Stress. How do you describe it? How do you explain to your kids that what they are feeling is stress?
In all the chaos of our current culture, I know I am feeling stress. What I haven’t figured out is how to explain to my kids what that means. They have lost a lot of their regular routine and can’t fathom what is happening around them. They are stuck in a small house, together, for weeks with no end in sight.
I have homeschooled for the past 11 years, so having them home isn’t new. But we are usually extremely social. We hang out with friends, go shopping, tour the zoo and museums, and so many other things. Being at home like this is not our homeschool normal.
Two weeks ago my husband started feeling bad. In his research, he decided it would be better if he isolated himself from us. Later, an ER doctor told us, although they wouldn’t test him because he lacked the dire respiratory symptoms, he most likely had the corona virus.
We had been blessed, in the week prior, to be able to use his parent’s travel trailer in our driveway as a home office, so he has been living out there for almost 14 days (as of April 6th). In that time, our septic system backed up, our allergies have been through the roof, causing panic because of the similar symptoms to Covid-19, and my husband got stung by a wasp. I really don’t know if that is where the list ends, I can’t even remember what day of the week it is or how long we have been quarantined.
As I sat down this Monday morning to write down my kids assignments for the week, I noticed something strange. My 8 year old’s assignment book from last week was covered in scribbles. I read a plea for his dad to get better (he is on the mend, but not 100% yet), other words written in capital letters, and a lot of deep, dark lines as if he was releasing tension as he dragged the pen across the page. I was taken aback. This is not my sweet little boy. This is the stress of our situation coming out the only way he knew how to express it.
So, now what? I don’t have any answers that will make it all go away. I don’t have a list of how-to’s that will make everything okay again. I just have 3 boys inside my house, feeling the grief, the loss, the sadness, the fear, and not knowing what to do with it. And I am sitting with them, in a very similar state at times, waiting for whatever is coming.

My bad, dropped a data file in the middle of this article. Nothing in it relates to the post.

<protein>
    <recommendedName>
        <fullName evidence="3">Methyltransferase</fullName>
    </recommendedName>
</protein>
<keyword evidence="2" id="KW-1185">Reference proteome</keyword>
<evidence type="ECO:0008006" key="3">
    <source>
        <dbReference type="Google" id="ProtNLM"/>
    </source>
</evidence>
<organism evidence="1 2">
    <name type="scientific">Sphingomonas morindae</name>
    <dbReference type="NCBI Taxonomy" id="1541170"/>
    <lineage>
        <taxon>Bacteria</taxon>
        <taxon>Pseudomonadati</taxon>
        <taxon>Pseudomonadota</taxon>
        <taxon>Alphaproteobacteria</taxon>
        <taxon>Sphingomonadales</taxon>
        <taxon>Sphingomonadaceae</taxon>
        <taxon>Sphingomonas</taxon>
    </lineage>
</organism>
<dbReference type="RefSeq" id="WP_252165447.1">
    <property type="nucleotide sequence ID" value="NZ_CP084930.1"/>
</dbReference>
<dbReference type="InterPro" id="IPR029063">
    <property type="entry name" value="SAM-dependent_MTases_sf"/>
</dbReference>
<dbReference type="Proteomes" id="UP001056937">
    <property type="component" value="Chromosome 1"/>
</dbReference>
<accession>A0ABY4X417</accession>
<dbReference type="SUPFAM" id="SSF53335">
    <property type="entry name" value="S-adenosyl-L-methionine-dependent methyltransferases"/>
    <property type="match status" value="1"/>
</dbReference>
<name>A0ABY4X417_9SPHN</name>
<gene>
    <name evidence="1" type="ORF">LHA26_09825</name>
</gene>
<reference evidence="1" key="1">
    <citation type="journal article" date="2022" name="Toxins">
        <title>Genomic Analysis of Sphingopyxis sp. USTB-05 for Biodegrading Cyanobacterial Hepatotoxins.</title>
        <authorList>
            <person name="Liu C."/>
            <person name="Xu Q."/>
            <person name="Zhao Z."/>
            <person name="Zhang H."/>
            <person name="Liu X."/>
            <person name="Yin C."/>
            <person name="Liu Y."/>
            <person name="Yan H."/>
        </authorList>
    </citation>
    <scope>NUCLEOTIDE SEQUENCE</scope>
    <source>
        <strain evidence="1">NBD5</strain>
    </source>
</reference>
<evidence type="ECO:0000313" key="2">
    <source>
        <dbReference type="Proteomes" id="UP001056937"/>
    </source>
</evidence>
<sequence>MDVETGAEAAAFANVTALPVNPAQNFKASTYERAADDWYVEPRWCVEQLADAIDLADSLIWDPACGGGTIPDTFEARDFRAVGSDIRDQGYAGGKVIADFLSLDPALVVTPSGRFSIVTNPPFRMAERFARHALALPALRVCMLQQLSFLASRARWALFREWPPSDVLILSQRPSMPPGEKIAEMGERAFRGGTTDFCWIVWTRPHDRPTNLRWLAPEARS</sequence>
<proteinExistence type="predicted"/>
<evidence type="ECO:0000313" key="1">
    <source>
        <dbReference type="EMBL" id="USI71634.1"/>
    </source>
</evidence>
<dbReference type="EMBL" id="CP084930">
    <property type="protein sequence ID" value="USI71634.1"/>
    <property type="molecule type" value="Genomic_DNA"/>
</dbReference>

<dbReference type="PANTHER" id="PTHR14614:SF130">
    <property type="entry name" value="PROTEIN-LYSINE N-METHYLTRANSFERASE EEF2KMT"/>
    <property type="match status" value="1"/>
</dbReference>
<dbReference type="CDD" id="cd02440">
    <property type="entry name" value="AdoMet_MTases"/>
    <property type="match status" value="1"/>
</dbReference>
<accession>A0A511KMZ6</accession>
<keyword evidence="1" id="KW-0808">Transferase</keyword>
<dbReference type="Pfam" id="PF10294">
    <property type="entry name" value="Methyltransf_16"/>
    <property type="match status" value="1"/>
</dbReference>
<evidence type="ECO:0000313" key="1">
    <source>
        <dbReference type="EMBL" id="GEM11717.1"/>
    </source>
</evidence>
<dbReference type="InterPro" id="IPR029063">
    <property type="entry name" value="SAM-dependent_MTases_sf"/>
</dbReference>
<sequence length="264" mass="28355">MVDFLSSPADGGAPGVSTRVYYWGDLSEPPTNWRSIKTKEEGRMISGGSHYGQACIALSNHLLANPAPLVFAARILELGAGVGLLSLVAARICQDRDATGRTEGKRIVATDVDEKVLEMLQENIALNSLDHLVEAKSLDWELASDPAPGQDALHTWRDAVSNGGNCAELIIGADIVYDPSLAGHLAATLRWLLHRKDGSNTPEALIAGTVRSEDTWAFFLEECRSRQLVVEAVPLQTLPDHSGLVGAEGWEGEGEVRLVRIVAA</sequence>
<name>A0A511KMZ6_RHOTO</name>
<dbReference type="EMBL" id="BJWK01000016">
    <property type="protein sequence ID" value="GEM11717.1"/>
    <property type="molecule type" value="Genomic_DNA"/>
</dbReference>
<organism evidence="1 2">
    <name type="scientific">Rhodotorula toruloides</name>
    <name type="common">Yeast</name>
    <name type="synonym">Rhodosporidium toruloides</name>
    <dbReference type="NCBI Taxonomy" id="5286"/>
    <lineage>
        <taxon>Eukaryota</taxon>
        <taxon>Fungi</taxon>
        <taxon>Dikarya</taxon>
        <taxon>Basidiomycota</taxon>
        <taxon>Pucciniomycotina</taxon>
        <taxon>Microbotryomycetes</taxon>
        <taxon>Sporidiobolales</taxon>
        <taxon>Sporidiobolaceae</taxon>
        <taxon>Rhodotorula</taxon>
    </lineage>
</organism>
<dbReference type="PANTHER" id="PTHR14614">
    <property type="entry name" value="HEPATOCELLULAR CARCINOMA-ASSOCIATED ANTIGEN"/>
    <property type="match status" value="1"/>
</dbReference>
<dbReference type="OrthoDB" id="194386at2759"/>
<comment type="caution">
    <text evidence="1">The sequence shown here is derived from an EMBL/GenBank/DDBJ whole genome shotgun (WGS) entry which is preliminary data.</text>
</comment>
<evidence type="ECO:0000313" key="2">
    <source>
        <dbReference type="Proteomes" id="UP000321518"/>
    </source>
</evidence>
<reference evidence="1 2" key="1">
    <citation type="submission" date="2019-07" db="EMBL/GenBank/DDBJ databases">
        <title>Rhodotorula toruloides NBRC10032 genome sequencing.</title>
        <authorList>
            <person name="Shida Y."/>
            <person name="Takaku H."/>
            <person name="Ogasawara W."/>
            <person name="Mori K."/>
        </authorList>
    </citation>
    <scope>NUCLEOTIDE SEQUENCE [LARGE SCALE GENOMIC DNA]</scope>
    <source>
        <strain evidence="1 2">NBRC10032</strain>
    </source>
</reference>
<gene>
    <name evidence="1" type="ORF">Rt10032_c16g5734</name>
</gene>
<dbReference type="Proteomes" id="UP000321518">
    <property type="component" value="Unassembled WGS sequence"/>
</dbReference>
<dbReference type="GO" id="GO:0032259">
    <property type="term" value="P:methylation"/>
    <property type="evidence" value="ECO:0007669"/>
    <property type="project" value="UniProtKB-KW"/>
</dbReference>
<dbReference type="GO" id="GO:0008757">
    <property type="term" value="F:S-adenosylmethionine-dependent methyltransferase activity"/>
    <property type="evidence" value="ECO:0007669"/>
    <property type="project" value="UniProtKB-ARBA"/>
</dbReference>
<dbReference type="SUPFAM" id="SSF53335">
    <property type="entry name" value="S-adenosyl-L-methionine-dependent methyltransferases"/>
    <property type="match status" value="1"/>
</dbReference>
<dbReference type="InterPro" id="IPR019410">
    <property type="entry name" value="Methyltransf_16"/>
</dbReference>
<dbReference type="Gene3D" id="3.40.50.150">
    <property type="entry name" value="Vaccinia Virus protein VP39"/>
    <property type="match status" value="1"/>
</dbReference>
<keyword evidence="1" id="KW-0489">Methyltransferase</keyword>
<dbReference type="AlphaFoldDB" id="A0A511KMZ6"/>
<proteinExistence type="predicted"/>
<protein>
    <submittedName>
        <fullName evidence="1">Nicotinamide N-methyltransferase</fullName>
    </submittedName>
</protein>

But on the other side of this, my boys and I have watched movies, laughed, and loved one another deeply in the last 2 weeks. We have read together. We have played games. My favorite moment was when I watched them helping one another rather than showing their usual frustration when the other doesn’t do something their way. My oldest has been making cookies, my middle has been teaching his little brother to play basketball, and my youngest has been comforting each of us with hugs and silly chatter.
While my husband has been in isolation, our church and friends have stepped up and brought food, groceries, games, and sent so many texts that I have had trouble keeping up with them all. I have never felt so loved and so taken care of in my life.
Stress comes with daily life, no matter what is going on. Out in the world or hidden away at home, stress is a factor. You can find any number of helpful remedies wherever you look— deep breathing, yoga, mediation, etc., and I use these methods quite often. What I have found is: if I use these methods while learning to name what is causing my stress, I am better equipped to let it go. But that doesn’t change the original situation that caused the stress. It is still there waiting for me to focus in it again.
Thankfully, I have a deep faith in God’s Sovereignty and His Great Love for us. It is more consuming than the stress, than the worry, than anything life has or will throw at me. Sunday morning my middle son woke me up around 2 am. He had an excruciating headache. I gave him some acetaminophen and sent him back to bed. I then laid in the dark for quite a while calling out to God for peace, for assurance, for health. I don’t remember going back to sleep. I know without that prayer, I would’ve been awake for the rest of the night, fretting over him. Thankfully, by the next afternoon, he was up and feeling great again.
From all this, I believe the majority of my stress comes from the unknowns in my day. But because I know God, I can always hand him everything I am carrying and let Him take care of it. The only stipulation I put on this is, I need to be prepared that how He takes care of it may not be how I would take care of it. He knows the ‘Big Picture’ and I do not. So I would much rather Him take care of the things that put stress in my life.
So, what do I tell my kids about stress? I tell them God is so much bigger than every bit of what is happening here. While the doctors and nurses and lab techs and researchers and so many others have taken on our current situation, and work to save our physical lives, we pray, we encourage, we help, we love, in order to help save spiritual lives, the eternal lives that God loves and takes care of even if people don’t see it. Then we take a deep breath and start praying.
Lord, I come to you humbly asking for comfort in this stressful time. I ask you to bring your peace and understanding to those suffering, whether from this sickness or from a job loss. Be with our leaders as they make decisions that have to be made. Lord, most of all, I ask that you open hearts to hear Your Word over the chaos, over the voice of the deceiver that seems to rampant in our world today. Help us all to treat others with the Love You show us rather than the outcome of our fear and frustrations. Help those trying to fight this virus find a cure soon, if it is Your will. In Christ’s name I pray, Amen.
Photo by Ben White on Unsplash